Long rides used to be some of the most profitable trips for Uber and Lyft drivers back when fare rates were higher.
But now that Uber & Lyft rolled out the new upfront pricing model, payouts for long rides are getting low. So low that drivers can’t stop sharing screenshots of the bad ride offers they’re getting.
Check out this stinker: $140 to go 351 miles. That’s not even 40 cents per mile, BEFORE factoring in unpaid deadhead miles.
Below, this driver skipped this 258-mile ride for only 54 cents per mile, but not before screenshotting it and sharing it online.
So why are Uber and Lyft sending out such bad offers? The answer is the upfront pricing update.
Skip to the worst long rides you’ve ever seen!
Upfront pricing decreased pay for long rides and increased pay for short trips and
The upfront pricing update of 2022 came with a mix of good news and bad news.
The good news was that drivers could finally see the passenger’s destination before accepting a ride, along with an upfront payout estimate.
The bad news was that each company tweaked the payout model for rides, and overall, it was a rate cut.
Both Uber and Lyft slightly increased pay for short rides and decreased pay for longer rides.
The other bad news: Rides are no longer calculated according to a rate card! A private algorithm determines the price, so you’ll never know exactly how Uber and Lyft decide to set the price of a ride.
With Upfront pricing, you can quickly calculate how much a ride will pay per mile and per minute, but it will be different for every ride.
How much lower is long ride pays? Without a rate card, there’s no way to know for sure
With past rate cuts, drivers knew exactly how much lower the pay per mile would be. Ride payouts are still connected loosely to per-mile and per-minute rates, but there are enough other magical/unknown algorithmic elements to leave us in the dark.
With upfront pricing, we can only guess—and try to collect as much data as possible.
Ride auctions and Trip Radar: Other drivers may be seeing these rides for higher prices
When a ride request is rejected, it goes out to other drivers at a different price. It’s like an auction, slowly making its way through drivers one at a time until someone accepts it.
So it’s likely that other drivers see low-paying long rides with a higher payout.
But Trip Radar—another innovation of the upfront pricing era—is disrupting the auction process by taking rejected rides and making them publicly available for other drivers to see.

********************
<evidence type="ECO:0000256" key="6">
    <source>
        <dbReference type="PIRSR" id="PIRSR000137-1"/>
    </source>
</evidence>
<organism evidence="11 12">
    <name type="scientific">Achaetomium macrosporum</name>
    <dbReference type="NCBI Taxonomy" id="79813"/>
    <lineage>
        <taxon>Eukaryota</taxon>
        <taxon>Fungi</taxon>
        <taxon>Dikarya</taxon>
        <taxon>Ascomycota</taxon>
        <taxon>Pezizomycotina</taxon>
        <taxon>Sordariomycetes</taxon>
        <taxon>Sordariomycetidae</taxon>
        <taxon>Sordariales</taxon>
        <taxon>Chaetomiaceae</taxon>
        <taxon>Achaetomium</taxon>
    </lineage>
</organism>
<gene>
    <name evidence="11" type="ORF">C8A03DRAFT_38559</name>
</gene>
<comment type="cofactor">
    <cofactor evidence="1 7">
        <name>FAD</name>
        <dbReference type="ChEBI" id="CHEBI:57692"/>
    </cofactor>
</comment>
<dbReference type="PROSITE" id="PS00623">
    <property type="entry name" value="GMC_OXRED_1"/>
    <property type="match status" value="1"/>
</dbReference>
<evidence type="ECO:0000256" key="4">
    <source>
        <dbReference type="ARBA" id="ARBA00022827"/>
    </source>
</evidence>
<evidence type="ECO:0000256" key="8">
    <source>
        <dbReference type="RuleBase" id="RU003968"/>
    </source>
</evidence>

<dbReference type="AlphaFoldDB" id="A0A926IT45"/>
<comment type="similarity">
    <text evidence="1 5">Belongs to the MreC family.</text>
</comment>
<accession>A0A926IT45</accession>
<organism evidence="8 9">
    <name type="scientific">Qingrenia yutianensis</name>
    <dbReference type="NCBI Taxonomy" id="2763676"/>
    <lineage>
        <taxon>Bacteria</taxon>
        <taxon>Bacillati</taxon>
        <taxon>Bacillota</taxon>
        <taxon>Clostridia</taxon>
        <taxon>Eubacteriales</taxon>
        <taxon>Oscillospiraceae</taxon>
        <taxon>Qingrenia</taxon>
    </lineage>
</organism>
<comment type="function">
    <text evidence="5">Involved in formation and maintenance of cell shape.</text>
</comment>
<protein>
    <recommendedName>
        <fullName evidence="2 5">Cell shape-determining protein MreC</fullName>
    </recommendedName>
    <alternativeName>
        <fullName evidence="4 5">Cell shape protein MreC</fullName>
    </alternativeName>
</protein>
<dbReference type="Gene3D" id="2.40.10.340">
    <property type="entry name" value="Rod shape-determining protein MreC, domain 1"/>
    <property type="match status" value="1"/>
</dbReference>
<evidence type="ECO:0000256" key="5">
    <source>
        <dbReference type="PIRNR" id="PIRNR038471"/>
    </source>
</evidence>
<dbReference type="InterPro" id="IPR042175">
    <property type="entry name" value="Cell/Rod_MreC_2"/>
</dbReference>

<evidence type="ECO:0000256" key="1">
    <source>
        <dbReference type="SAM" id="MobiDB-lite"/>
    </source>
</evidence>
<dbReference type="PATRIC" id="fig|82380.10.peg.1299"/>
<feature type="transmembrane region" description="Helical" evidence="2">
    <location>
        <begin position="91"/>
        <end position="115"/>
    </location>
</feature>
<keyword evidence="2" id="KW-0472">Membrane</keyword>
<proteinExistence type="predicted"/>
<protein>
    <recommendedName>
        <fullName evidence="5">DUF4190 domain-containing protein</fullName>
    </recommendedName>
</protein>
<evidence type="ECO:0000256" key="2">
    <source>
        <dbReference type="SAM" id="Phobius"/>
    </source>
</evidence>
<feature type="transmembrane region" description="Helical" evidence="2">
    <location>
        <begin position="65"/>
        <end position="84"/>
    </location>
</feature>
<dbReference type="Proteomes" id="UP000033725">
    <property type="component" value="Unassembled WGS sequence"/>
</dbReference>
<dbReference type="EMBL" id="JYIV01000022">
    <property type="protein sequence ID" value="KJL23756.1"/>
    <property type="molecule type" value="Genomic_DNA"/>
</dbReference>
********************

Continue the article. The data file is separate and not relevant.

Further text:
Some rejected rides go onto the Trip Radar, where anyone nearby can accept them. Before trip radar, the request had to travel through drivers one at a time, with the price slowly increasing each time it was rejected.
But now, a rejected ride will go on the radar with a slightly higher payout, and dozens of drivers can see it and one of them might be willing to take the ride without any further price increases.
Enough deadhead miles to kill a man!
You always have to factor in deadhead miles when calculating whether a ride is worth it. Unpaid miles returning to your zone seriously eat into your profits.
In some ways, the whole point of Uber and Lyft is to eliminate deadhead miles by using the power of smartphone tech to always match you with a ride wherever you are.
But for super long rides out of your zone, it’s unlikely that you’ll get a ride back, even with destination filters.
A $70 ride for 100 miles is actually $70 for 200 miles if you can’t get a paid ride back. Your pay drops from 70 cents per mile to an abysmal 35 cents per mile.
So anything less than $1/mile is particularly bad when deadhead miles are involved. Choose your rides carefully!
Hall of shame: Low-paying long rides on Uber & Lyft
Let’s start with this $69 ride to cross the entire state of Florida. It works out to only 53 cents per mile, with no guaranteed return trip. Drive back empty? Now it’s 26 cents per mile.
Below, a Lyft driver was offered only $52 to drive 88 miles. 58 cents a mile and potentially 3+ hours of driving is bad!
The Uber driver below saw an offer to go 180 miles for nearly 3 hours, all for only ~$107. That’s just 59 cents per mile, which is way lower than previous rate card mileage rates.
This Lyft driver got offered a ride from DC to Connecticut—a ~6-hour ride over 278 miles—for only $174. Can you imagine the drive back? You might need a hotel!
The Colorado Uber driver below kept getting offers to drive someone through the mountains in the middle of the night for only $71.
It works out to 71 cents per mile—which may seem ok at first glance—but this long, rugged drive leads to poor MPG and lots of brake/transmission wear.
An LA Uber driver got this ride across counties for only $29, or 80 cents per mile. That doesn’t sound terrible, but LA drivers are used to much higher pay for rides in terrible traffic.
At least upfront pay makes these easy to reject!
Pay for long rides might be in the dumps for now, but at least you can see the pay and mileage upfront.
Before, you would have to arrive at the passenger, find out they were doing a long ride, then do your own rate card math to see if it was worth it.
Having enough info to reject these terrible long rides is a perk, but wouldn’t it be nice if long rides could pay better too?
Gerald McDonald says
We need to unite and form something like a union. We need to choose a contract to take to Uber and Lyft, with the demand of a dollar a mile. With a minimum of 5 to 7 dollars for anything under 3 miles.
If we take it to one and all work for the other, this will force them to accept the contract. And then we can take the contract to the other company.
But, we need to contact our friends working in other states to have this contract across the USA.